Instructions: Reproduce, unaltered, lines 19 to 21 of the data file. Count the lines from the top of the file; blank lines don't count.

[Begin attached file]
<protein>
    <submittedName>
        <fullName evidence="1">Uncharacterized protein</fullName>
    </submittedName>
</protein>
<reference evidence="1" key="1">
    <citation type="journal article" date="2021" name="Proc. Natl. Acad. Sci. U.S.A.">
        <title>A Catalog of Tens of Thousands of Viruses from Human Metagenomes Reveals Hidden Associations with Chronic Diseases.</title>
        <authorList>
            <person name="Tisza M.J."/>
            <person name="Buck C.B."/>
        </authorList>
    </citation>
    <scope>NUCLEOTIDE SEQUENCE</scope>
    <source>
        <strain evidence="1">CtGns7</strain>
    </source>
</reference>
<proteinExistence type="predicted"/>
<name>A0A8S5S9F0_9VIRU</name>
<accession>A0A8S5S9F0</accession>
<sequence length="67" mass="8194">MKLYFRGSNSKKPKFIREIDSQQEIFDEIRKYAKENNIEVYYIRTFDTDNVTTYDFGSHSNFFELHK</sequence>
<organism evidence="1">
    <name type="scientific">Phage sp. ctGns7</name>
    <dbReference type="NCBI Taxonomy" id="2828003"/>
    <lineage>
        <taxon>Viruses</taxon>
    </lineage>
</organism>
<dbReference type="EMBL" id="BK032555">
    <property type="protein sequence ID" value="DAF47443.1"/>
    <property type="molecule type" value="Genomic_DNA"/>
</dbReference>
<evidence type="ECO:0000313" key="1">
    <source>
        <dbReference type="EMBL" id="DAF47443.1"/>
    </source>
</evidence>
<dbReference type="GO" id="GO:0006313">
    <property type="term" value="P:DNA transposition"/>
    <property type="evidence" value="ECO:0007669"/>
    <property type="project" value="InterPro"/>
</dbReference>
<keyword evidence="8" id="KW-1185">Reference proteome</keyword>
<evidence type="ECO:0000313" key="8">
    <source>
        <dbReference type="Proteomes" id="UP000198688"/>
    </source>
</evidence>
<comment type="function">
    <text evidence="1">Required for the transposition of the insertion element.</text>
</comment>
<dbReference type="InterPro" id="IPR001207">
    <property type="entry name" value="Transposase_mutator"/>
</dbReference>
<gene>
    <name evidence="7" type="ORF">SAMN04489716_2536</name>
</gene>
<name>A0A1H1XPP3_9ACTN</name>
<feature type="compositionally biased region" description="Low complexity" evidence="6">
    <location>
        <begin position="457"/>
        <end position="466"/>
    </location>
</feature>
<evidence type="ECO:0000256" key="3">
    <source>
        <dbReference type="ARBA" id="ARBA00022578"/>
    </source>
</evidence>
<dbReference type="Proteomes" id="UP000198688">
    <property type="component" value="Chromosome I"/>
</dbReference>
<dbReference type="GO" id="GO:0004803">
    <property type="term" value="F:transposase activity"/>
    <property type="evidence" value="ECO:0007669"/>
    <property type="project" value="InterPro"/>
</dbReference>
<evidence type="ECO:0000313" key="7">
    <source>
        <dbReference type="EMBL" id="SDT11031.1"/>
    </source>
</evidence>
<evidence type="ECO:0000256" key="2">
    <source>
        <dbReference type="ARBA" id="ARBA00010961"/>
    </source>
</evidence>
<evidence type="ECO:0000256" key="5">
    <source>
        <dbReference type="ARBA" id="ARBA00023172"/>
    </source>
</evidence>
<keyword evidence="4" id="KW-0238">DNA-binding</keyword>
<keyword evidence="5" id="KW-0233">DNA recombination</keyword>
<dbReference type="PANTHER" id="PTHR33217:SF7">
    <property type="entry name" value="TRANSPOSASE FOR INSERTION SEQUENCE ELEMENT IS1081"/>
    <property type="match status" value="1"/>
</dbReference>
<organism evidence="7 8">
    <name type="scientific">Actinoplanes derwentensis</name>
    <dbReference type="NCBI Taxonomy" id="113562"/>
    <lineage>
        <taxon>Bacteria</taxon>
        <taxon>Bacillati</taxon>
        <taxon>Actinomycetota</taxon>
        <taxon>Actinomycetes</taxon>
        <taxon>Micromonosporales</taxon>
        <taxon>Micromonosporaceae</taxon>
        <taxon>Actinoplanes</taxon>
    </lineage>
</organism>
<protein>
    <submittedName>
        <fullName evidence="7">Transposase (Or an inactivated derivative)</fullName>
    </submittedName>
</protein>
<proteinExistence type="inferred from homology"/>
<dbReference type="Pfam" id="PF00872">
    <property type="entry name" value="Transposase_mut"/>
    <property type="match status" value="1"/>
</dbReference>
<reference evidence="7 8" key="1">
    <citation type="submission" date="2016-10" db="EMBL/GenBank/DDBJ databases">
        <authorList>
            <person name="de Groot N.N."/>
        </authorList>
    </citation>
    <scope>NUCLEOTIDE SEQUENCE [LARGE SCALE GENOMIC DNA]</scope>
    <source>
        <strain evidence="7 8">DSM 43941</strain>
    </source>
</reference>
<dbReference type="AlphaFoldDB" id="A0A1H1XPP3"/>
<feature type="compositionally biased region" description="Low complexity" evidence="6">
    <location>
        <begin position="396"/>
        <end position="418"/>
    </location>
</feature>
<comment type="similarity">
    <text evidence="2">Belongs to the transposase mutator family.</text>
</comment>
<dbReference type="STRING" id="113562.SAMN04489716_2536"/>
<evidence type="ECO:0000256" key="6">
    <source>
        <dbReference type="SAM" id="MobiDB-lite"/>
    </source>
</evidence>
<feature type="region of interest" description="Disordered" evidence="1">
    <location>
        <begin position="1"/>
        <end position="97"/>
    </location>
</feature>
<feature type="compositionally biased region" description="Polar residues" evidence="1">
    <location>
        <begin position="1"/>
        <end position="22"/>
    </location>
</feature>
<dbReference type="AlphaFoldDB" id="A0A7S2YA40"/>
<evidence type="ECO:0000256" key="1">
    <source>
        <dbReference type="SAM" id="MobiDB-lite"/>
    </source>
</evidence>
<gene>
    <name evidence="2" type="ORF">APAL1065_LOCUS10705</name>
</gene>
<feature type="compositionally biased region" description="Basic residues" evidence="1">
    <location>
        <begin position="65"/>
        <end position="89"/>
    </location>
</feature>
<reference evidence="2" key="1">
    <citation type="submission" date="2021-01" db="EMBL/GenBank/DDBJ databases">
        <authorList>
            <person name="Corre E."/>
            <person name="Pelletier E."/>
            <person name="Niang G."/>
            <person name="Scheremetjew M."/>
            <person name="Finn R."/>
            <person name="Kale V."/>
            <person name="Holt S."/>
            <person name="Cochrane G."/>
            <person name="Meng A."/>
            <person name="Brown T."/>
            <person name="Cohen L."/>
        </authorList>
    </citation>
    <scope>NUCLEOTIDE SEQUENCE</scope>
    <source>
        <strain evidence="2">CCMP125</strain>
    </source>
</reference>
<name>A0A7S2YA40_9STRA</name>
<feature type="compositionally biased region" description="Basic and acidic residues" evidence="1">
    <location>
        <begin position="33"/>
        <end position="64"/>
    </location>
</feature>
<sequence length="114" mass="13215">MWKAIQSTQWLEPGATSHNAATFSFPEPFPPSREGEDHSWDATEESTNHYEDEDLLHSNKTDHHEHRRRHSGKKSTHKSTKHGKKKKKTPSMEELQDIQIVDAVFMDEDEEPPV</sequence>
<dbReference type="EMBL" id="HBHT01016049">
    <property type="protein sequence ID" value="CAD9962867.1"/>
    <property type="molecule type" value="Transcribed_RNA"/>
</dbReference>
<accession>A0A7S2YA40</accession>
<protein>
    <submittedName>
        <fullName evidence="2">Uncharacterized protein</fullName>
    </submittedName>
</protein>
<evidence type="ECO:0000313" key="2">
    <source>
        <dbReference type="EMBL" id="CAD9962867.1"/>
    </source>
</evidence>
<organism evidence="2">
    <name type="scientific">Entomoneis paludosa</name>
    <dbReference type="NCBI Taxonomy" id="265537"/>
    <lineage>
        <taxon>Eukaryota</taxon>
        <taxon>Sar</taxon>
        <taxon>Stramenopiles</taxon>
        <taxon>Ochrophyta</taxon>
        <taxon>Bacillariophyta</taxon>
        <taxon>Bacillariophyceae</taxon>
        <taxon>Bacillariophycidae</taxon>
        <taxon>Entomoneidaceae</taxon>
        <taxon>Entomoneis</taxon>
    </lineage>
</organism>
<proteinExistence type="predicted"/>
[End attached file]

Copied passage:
<proteinExistence type="predicted"/>
<name>A0A8S5S9F0_9VIRU</name>
<accession>A0A8S5S9F0</accession>